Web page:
Graham Gidman reconstructs the barrel escape scene from The Hobbit with stunning landscaping techniques. The use of the SNOT techniques to sculpt the rock formations creates an organic look to the landscape. The flow of the water blends seamlessly with the rocks to the point that it looks like actual water from afar. Take a closer look and you’ll appreciate the fine craftsmanship of this build.
Markus19840420‘s faithful recreation of Mulder’s office from The X-Files is adorned with details including numerous articles clipped on the walls and miscellaneous books and trophies. Even the pencils tacked on the ceiling made their way into the build.
I’ve never seen a working gyroscope made out of LEGO, and I didn’t think I’d see one on an awesome SHIP to boot. Sheo has made one of the most unique SHIPs I’ve seen, with a working gyroscope as the centerpiece. Even though the creation in the photo below is a render, some parts of the model have been built already. Unfortunately we won’t get to see the actual model since the builder has scrapped plans to finish it. Nevertheless it is still a masterpiece.
For the past two months, Markus Rollbühler has been posting a series of elegantly crafted vignettes from Harry Potter and the Chamber of Secrets. The project was inspired by his friend Marcel, who previously built vignettes from Harry Potter and the Philosopher’s Stone. Below are just a few from a gallery of 20 so far, and I really like the presentation of the model by using a quote from the book to add both context and flavor to the builds.
I wanted to build a quadruped mech using the armor pieces from the Star Wars large figures, and the result is this police mech, which features fully articulated legs and rotating body and turrets. You can see more photos on my Flickr stream.
BrickUniverse is expanding to Columbus this August where you can attend this 3-day weekend convention featuring MOC displays, games, presentations and more. Registration is free for participants who display their creations, and you can register or purchase tickets to the exhibit on the BrickUniverse website.
When I saw this sculpture by Chris Maddison, I didn’t think it was possible for all the pieces to be freestanding and connected. Even if supports were used, I couldn’t imagine how they could be Lego parts given the haphazard angles that the cubes were positioned. Even zooming on the photo and examining the gaps between the bricks revealed that each small cube is supposedly made out of a plain 2×2 brick sandwiched between a plate and tile. Just when I (and many others) thought the sculpture was impossible, Chris revealed the solution to this wonderful illusion.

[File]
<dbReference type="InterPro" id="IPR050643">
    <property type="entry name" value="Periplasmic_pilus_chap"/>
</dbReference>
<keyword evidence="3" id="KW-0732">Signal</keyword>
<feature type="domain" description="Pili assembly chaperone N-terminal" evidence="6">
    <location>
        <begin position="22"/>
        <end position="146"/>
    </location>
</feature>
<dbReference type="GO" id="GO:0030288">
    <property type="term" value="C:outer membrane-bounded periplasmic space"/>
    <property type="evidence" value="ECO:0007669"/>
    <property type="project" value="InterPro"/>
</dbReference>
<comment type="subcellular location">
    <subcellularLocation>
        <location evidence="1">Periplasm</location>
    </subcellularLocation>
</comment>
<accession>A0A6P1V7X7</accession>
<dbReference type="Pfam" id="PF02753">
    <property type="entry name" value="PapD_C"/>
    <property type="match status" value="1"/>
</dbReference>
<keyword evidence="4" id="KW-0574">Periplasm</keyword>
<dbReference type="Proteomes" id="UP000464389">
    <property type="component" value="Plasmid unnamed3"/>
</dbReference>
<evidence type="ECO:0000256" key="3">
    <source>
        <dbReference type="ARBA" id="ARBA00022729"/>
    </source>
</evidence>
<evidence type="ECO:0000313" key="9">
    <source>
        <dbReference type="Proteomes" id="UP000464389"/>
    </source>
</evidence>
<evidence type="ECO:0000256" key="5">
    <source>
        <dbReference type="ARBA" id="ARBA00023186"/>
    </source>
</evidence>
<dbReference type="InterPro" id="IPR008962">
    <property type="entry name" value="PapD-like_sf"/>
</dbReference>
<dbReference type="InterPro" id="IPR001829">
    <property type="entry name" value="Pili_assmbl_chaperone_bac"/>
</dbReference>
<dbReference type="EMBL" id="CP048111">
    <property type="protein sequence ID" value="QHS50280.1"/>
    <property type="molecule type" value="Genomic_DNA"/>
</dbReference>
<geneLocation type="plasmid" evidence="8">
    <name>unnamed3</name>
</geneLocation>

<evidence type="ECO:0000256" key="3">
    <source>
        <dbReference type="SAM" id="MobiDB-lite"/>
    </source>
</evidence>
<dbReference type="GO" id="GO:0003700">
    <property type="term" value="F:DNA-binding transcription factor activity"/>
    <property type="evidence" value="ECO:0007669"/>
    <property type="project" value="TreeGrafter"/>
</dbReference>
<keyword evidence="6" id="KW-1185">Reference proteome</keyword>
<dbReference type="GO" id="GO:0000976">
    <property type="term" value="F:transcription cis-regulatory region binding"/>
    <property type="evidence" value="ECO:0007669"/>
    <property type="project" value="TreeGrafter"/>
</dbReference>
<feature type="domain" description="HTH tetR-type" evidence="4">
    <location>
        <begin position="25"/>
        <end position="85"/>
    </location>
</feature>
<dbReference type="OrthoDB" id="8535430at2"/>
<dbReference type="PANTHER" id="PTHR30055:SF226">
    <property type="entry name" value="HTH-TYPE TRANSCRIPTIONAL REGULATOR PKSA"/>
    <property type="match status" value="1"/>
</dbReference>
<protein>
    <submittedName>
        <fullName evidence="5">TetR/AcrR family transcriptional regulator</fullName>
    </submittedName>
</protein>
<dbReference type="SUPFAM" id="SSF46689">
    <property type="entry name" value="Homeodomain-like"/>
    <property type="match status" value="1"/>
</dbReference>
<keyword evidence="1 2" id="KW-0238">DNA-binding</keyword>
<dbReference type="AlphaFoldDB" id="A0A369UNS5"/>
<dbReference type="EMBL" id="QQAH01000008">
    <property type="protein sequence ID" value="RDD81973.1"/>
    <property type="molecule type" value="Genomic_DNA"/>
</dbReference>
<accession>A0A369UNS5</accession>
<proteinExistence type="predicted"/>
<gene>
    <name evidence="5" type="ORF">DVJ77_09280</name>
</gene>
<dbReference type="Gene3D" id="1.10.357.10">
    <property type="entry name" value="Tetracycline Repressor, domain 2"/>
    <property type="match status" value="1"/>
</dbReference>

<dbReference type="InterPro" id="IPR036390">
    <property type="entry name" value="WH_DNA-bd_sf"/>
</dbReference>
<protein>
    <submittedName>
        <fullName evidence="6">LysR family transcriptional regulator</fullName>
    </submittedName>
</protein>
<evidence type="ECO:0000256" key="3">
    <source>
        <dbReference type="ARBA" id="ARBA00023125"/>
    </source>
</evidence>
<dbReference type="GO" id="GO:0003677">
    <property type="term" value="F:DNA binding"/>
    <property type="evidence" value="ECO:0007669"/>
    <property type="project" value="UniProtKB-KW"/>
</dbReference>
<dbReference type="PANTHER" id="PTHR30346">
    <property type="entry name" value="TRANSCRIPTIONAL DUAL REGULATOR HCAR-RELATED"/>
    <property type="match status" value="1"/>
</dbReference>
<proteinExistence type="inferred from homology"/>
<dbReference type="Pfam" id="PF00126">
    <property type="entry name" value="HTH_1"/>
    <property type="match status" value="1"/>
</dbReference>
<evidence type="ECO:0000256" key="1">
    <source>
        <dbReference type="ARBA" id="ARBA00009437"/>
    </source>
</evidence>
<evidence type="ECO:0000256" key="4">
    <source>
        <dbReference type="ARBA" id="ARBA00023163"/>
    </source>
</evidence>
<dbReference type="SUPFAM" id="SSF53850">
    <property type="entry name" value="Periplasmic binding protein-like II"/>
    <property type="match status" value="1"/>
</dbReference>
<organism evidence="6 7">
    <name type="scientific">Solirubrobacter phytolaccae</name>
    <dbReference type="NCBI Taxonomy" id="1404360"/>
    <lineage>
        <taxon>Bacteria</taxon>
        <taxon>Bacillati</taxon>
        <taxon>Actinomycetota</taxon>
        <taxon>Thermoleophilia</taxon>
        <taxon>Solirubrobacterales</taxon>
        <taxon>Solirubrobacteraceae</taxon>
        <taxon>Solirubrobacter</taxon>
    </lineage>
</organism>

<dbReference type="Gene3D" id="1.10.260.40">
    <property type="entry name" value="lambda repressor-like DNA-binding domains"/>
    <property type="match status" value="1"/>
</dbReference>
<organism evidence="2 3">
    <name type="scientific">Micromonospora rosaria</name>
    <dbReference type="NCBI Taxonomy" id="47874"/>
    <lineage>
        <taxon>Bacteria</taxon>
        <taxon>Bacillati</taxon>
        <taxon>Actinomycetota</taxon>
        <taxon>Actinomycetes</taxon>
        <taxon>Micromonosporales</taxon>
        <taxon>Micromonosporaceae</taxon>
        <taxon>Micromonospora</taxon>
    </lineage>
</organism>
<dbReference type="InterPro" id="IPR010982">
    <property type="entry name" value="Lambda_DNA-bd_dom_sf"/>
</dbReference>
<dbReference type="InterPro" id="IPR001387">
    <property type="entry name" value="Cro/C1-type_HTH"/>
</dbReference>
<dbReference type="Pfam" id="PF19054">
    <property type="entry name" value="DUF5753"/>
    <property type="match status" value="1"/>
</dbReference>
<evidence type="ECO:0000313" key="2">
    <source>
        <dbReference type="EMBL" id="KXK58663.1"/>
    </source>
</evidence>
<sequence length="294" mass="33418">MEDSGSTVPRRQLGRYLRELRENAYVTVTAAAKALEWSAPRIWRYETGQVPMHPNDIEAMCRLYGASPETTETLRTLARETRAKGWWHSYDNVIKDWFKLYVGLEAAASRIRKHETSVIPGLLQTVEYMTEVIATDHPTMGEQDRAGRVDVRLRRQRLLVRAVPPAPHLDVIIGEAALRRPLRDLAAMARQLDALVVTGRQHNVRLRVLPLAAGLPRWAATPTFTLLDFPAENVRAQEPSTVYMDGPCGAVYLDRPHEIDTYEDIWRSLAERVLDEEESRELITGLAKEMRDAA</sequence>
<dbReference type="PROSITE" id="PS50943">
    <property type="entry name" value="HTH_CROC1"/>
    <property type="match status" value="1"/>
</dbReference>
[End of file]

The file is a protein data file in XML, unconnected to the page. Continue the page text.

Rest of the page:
A train crashing over a collapsed wooden bridge is a classic Hollywood peril that we now get to see built in bricks thanks to W. Navarre. Many aspects of the model are built without using prefabricated parts such as the train tracks, train wheel chassis, and even the cow catcher on the front of the train. Check out more photos of this detailed creation on MOCpages.
Aureliusz Falowski took the already expensive UCS Millenium Falcon model and replaced all the light gray parts with custom metallic silver ones to create an eye-dazzling pimped out ride for the galaxy’s most dazzling smuggler. Where did he get all those shiny parts you ask? It helps that he owns the store that makes them. Check out more detail shots on Flickr.
Toltomeja captures the evolution of art and architecture through iconic scenes pictured along the face of a mountain. From the paintings in the Lascaux Caves to abstract modern art, the builder captures 10 historical eras and their signature styles. You can discover each scene by checking out more photos and descriptions on Flickr.